Good stuff. But I wanted to go a little deeper on quality teaching. From what we’ve heard this week from San Diego parents – and from the district itself – teacher quality doesn’t make the priority list. Yet according to Cordeiro, it should be front and center.

Unlike other places, though, San Diego parents don’t have access to  teacher evaluations. So how are parents supposed to recognize good teachers? Here’s Cordeiro’s response:

How can you tell if a doctor is good? OK, so we know this is very difficult, but what do we look for? Good bedside manners? Other people referring the doctor to you? Their credentials?

So, for teachers, I would ask at least three parents (always triangulate your data) whose child had previously been in that teacher’s class if they would elect to put their child in that teacher’s class again. And, if yes, specifically why. I would also basically look at the bedside manners of that teacher. Is she or he approachable? Inviting and welcoming? You know your child, do you think your child would want to have this teacher? I would ask where they received their training to become a teacher and did that training prepare them for this school? I’d ask what they consider to be their biggest challenge in teaching. I’d ask about their professional development.

When I go to my dentist, I always ask him what the latest dental strategies he is learning about are. I really like my dentist because he keeps up to date and is experimenting with new materials and strategies. I expect the same of teachers. Do they go to summer trainings on project-based learning? Or do they visit other schools to observe outstanding teachers and innovative models and strategies? Some of these questions can be answered through the principal. When I was a principal, the toughest question I used to be asked was: Would you put your child in this teacher’s class? If the principal hesitates, or rambles, then the answer might be no!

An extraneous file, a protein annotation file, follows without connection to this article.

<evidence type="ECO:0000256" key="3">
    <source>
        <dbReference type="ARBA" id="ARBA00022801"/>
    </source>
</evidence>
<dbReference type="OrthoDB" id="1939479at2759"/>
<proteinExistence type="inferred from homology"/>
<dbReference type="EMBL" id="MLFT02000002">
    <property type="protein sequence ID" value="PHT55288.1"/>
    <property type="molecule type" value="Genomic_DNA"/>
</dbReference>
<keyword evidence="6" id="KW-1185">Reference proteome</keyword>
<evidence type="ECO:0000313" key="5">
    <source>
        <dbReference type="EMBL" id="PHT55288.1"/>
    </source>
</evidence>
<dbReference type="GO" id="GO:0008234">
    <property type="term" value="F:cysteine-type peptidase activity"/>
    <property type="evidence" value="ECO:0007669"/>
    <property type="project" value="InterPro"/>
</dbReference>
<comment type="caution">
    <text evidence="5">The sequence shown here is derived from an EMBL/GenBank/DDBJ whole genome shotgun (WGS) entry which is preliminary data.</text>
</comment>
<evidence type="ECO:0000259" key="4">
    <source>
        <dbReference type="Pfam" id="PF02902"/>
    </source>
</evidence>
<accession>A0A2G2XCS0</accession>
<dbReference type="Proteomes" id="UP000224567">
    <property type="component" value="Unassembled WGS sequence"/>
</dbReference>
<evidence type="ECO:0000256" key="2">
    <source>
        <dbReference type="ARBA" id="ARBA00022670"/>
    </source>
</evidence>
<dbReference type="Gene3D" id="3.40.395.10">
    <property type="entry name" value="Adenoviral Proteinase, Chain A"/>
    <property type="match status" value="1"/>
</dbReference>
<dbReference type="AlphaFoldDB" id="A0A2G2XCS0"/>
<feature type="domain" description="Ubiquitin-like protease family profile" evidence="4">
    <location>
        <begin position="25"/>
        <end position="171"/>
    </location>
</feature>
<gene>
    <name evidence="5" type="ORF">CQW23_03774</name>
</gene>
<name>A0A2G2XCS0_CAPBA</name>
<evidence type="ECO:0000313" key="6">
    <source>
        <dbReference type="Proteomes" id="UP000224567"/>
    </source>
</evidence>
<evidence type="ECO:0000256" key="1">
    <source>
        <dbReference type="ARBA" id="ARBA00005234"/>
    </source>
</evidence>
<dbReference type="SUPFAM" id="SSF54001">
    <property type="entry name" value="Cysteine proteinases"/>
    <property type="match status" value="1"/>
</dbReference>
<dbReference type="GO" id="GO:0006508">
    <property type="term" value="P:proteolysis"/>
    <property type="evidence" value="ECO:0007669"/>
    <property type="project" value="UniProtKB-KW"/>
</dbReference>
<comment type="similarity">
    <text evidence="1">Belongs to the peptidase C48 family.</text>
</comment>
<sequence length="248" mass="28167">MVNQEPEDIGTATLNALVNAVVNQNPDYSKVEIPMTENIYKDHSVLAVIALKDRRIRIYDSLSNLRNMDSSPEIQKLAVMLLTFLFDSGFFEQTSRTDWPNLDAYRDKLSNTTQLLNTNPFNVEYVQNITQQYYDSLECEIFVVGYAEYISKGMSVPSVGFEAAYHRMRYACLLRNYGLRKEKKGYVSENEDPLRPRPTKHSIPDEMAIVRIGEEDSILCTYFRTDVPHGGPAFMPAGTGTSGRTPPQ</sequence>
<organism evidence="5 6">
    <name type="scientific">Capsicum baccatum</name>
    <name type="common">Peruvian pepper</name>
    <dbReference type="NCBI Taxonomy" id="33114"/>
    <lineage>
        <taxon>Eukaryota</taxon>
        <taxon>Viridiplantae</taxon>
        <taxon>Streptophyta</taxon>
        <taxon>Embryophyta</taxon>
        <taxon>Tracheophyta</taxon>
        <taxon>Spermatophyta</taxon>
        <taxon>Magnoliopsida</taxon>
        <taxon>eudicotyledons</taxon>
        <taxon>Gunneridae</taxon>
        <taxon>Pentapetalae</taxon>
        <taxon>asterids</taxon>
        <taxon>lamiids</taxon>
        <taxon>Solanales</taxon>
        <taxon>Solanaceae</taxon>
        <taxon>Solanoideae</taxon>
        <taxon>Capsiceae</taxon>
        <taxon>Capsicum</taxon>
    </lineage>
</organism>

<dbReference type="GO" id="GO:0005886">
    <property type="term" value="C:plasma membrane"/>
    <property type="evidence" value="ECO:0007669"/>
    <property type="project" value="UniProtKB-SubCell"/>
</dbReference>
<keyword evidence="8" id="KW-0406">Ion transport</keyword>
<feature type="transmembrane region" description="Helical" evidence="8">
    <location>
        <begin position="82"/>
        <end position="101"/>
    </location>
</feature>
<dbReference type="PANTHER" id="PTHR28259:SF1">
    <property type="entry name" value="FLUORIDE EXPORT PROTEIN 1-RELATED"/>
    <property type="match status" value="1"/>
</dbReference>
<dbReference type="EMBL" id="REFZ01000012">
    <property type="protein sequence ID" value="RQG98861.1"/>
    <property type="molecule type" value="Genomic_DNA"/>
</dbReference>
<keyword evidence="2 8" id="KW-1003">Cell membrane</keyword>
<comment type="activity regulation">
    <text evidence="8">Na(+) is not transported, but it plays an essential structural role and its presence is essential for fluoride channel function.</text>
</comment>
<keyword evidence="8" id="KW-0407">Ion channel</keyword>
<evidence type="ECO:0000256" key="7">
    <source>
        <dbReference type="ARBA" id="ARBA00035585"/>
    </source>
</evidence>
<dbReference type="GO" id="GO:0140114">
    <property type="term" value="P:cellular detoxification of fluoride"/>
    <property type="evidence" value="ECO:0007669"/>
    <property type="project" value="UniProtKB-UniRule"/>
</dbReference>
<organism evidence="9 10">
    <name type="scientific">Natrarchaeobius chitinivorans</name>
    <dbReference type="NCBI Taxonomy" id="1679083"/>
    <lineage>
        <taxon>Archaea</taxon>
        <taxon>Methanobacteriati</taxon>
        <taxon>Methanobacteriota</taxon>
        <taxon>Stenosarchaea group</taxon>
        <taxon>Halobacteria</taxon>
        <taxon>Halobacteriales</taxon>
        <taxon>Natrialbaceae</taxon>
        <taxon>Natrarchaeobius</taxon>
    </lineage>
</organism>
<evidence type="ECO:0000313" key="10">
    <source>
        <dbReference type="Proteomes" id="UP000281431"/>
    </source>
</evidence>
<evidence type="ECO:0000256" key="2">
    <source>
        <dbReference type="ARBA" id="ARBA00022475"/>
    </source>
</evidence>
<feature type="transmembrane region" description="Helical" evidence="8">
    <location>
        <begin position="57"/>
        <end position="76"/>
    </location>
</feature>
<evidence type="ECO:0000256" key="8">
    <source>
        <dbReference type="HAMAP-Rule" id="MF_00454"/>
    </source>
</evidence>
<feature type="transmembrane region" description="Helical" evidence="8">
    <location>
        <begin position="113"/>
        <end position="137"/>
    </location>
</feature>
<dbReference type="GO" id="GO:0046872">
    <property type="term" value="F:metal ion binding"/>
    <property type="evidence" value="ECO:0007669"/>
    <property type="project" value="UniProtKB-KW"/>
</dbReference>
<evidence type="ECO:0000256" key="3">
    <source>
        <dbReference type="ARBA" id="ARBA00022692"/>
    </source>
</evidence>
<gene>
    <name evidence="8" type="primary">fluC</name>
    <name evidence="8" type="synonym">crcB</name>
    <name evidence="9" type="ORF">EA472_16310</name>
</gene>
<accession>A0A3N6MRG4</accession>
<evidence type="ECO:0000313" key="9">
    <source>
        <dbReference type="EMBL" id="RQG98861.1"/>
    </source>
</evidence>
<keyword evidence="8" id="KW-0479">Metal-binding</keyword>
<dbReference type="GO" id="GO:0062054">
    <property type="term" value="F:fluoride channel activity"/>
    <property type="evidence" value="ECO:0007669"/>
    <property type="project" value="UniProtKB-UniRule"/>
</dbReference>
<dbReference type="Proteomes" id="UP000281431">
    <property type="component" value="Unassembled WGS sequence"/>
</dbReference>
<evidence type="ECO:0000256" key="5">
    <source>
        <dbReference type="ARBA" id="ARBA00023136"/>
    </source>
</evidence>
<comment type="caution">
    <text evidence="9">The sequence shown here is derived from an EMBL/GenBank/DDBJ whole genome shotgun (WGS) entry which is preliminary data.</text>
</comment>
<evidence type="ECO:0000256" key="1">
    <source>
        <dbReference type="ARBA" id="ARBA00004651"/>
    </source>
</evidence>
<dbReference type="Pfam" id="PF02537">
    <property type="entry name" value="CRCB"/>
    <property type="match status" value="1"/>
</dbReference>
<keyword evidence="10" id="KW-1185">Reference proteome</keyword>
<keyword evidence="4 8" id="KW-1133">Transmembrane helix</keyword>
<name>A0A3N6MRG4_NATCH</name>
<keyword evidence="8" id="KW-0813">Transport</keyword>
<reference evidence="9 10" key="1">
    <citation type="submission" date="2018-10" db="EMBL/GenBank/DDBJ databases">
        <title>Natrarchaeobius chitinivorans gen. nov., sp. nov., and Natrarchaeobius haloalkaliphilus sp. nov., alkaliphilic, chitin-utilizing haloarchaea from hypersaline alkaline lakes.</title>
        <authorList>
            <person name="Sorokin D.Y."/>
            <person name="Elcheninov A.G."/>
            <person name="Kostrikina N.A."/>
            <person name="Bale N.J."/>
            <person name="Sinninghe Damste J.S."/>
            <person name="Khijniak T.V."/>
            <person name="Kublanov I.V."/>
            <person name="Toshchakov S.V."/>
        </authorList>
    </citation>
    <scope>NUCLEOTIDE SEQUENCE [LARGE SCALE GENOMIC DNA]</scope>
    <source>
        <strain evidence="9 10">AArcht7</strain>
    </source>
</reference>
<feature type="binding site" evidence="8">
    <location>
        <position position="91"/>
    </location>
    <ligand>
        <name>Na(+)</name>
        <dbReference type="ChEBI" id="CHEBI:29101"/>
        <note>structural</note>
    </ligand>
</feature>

Ed Reads of the Week

Texas Sends Poor Teens to Adult Jail For Skipping School (Buzzfeed)

We’ve seen what suspensions can do to disrupt kids’ educations. So imagine the havoc that fining kids for skipping school – then jailing them in adult facilities when they can’t afford the fines – might wreak.

That’s what’s happening in Texas, Buzzfeed reported in an astounding investigation this week:

“Though Texas’ truancy system was intended to keep kids in school and headed toward graduation, it often has the opposite effect, driving many teenagers out of school. Days behind bars can count as unexcused absences if students don’t clear them with school officials by providing documentation from the jail. And even when they are not penalized for time in jail, it often means more missed school, rendering already-struggling students that much further behind.”

That piggybacks off a recent report from The Marshall Project, which found that parents, too, are being jailed across the country when fines related to their children’s absences from school go unpaid.

How does a teacher’s race affect which students get to be identified as “gifted”? (Washington Post)

Black students are more likely to be identified as “gifted” when they attend schools with high concentrations of black teachers (and less likely when they don’t).

Ten Signs You’re a Helicopter Parent (Clickhole)

Including, but not limited to: You’re so worried about germs that you won’t let your children play with rusty axes. (This one’s just for grins.)

Mario Koran

Mario was formerly an investigative reporter for Voice of San Diego. He wrote about schools, children and people on the margins of San Diego.